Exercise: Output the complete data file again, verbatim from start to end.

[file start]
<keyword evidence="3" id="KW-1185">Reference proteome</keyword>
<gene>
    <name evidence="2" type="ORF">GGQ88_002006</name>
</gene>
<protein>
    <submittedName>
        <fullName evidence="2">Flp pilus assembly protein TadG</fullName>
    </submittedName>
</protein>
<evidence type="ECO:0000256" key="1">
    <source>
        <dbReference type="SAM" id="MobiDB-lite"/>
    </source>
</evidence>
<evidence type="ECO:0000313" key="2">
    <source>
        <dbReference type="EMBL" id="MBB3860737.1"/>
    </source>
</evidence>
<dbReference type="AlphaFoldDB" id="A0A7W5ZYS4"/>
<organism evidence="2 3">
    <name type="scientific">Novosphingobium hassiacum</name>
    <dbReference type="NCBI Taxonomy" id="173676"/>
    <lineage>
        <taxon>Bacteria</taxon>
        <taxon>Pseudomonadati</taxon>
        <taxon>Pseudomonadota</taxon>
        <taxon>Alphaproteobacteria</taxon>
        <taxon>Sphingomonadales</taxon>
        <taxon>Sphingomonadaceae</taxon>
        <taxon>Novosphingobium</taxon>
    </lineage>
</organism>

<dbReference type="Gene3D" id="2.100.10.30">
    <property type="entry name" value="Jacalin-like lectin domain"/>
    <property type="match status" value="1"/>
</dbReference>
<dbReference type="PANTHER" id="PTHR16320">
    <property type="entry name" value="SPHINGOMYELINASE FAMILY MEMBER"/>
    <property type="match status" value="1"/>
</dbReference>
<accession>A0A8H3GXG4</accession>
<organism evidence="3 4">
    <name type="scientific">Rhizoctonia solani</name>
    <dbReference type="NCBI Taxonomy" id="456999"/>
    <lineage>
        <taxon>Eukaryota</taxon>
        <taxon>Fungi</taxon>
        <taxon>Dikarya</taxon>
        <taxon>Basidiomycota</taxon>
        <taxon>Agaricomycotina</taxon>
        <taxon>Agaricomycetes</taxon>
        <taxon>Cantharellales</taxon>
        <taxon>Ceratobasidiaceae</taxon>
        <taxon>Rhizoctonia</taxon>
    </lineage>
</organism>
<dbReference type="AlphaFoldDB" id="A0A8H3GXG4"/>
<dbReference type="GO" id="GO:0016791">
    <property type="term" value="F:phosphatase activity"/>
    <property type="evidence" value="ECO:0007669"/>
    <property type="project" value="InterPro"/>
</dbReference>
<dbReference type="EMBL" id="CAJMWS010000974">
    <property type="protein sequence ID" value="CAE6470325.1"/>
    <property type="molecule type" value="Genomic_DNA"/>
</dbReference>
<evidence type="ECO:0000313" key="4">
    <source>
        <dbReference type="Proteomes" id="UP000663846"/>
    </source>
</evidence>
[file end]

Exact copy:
<keyword evidence="3" id="KW-1185">Reference proteome</keyword>
<gene>
    <name evidence="2" type="ORF">GGQ88_002006</name>
</gene>
<protein>
    <submittedName>
        <fullName evidence="2">Flp pilus assembly protein TadG</fullName>
    </submittedName>
</protein>
<evidence type="ECO:0000256" key="1">
    <source>
        <dbReference type="SAM" id="MobiDB-lite"/>
    </source>
</evidence>
<evidence type="ECO:0000313" key="2">
    <source>
        <dbReference type="EMBL" id="MBB3860737.1"/>
    </source>
</evidence>
<dbReference type="AlphaFoldDB" id="A0A7W5ZYS4"/>
<organism evidence="2 3">
    <name type="scientific">Novosphingobium hassiacum</name>
    <dbReference type="NCBI Taxonomy" id="173676"/>
    <lineage>
        <taxon>Bacteria</taxon>
        <taxon>Pseudomonadati</taxon>
        <taxon>Pseudomonadota</taxon>
        <taxon>Alphaproteobacteria</taxon>
        <taxon>Sphingomonadales</taxon>
        <taxon>Sphingomonadaceae</taxon>
        <taxon>Novosphingobium</taxon>
    </lineage>
</organism>

<dbReference type="Gene3D" id="2.100.10.30">
    <property type="entry name" value="Jacalin-like lectin domain"/>
    <property type="match status" value="1"/>
</dbReference>
<dbReference type="PANTHER" id="PTHR16320">
    <property type="entry name" value="SPHINGOMYELINASE FAMILY MEMBER"/>
    <property type="match status" value="1"/>
</dbReference>
<accession>A0A8H3GXG4</accession>
<organism evidence="3 4">
    <name type="scientific">Rhizoctonia solani</name>
    <dbReference type="NCBI Taxonomy" id="456999"/>
    <lineage>
        <taxon>Eukaryota</taxon>
        <taxon>Fungi</taxon>
        <taxon>Dikarya</taxon>
        <taxon>Basidiomycota</taxon>
        <taxon>Agaricomycotina</taxon>
        <taxon>Agaricomycetes</taxon>
        <taxon>Cantharellales</taxon>
        <taxon>Ceratobasidiaceae</taxon>
        <taxon>Rhizoctonia</taxon>
    </lineage>
</organism>
<dbReference type="AlphaFoldDB" id="A0A8H3GXG4"/>
<dbReference type="GO" id="GO:0016791">
    <property type="term" value="F:phosphatase activity"/>
    <property type="evidence" value="ECO:0007669"/>
    <property type="project" value="InterPro"/>
</dbReference>
<dbReference type="EMBL" id="CAJMWS010000974">
    <property type="protein sequence ID" value="CAE6470325.1"/>
    <property type="molecule type" value="Genomic_DNA"/>
</dbReference>
<evidence type="ECO:0000313" key="4">
    <source>
        <dbReference type="Proteomes" id="UP000663846"/>
    </source>
</evidence>